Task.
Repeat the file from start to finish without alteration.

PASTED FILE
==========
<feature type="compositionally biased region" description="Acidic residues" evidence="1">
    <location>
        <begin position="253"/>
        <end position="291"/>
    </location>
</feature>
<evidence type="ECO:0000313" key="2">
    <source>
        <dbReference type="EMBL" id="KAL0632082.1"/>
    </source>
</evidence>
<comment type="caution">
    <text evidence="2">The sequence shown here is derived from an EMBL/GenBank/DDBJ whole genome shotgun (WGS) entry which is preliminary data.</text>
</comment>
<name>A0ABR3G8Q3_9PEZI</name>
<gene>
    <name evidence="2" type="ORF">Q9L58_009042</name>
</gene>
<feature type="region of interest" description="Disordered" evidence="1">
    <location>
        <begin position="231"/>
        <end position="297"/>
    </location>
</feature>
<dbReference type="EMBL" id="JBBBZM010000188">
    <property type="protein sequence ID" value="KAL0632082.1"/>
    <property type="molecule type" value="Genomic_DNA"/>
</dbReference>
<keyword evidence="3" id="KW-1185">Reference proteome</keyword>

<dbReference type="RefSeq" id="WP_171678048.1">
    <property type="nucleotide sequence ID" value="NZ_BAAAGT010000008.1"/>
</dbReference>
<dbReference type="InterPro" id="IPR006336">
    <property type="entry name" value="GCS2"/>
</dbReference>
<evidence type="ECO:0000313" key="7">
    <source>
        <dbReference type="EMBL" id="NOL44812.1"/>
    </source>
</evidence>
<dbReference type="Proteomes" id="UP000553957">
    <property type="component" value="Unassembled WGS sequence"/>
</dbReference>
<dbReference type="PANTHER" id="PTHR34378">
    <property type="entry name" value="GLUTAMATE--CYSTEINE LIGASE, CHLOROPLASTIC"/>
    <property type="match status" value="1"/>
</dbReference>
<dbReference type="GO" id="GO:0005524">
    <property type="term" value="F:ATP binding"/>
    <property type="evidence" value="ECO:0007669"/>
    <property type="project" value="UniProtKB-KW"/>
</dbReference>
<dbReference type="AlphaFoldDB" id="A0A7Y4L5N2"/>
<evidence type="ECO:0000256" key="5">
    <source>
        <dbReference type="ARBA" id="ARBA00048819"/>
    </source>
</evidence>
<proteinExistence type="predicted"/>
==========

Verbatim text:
<feature type="compositionally biased region" description="Acidic residues" evidence="1">
    <location>
        <begin position="253"/>
        <end position="291"/>
    </location>
</feature>
<evidence type="ECO:0000313" key="2">
    <source>
        <dbReference type="EMBL" id="KAL0632082.1"/>
    </source>
</evidence>
<comment type="caution">
    <text evidence="2">The sequence shown here is derived from an EMBL/GenBank/DDBJ whole genome shotgun (WGS) entry which is preliminary data.</text>
</comment>
<name>A0ABR3G8Q3_9PEZI</name>
<gene>
    <name evidence="2" type="ORF">Q9L58_009042</name>
</gene>
<feature type="region of interest" description="Disordered" evidence="1">
    <location>
        <begin position="231"/>
        <end position="297"/>
    </location>
</feature>
<dbReference type="EMBL" id="JBBBZM010000188">
    <property type="protein sequence ID" value="KAL0632082.1"/>
    <property type="molecule type" value="Genomic_DNA"/>
</dbReference>
<keyword evidence="3" id="KW-1185">Reference proteome</keyword>

<dbReference type="RefSeq" id="WP_171678048.1">
    <property type="nucleotide sequence ID" value="NZ_BAAAGT010000008.1"/>
</dbReference>
<dbReference type="InterPro" id="IPR006336">
    <property type="entry name" value="GCS2"/>
</dbReference>
<evidence type="ECO:0000313" key="7">
    <source>
        <dbReference type="EMBL" id="NOL44812.1"/>
    </source>
</evidence>
<dbReference type="Proteomes" id="UP000553957">
    <property type="component" value="Unassembled WGS sequence"/>
</dbReference>
<dbReference type="PANTHER" id="PTHR34378">
    <property type="entry name" value="GLUTAMATE--CYSTEINE LIGASE, CHLOROPLASTIC"/>
    <property type="match status" value="1"/>
</dbReference>
<dbReference type="GO" id="GO:0005524">
    <property type="term" value="F:ATP binding"/>
    <property type="evidence" value="ECO:0007669"/>
    <property type="project" value="UniProtKB-KW"/>
</dbReference>
<dbReference type="AlphaFoldDB" id="A0A7Y4L5N2"/>
<evidence type="ECO:0000256" key="5">
    <source>
        <dbReference type="ARBA" id="ARBA00048819"/>
    </source>
</evidence>
<proteinExistence type="predicted"/>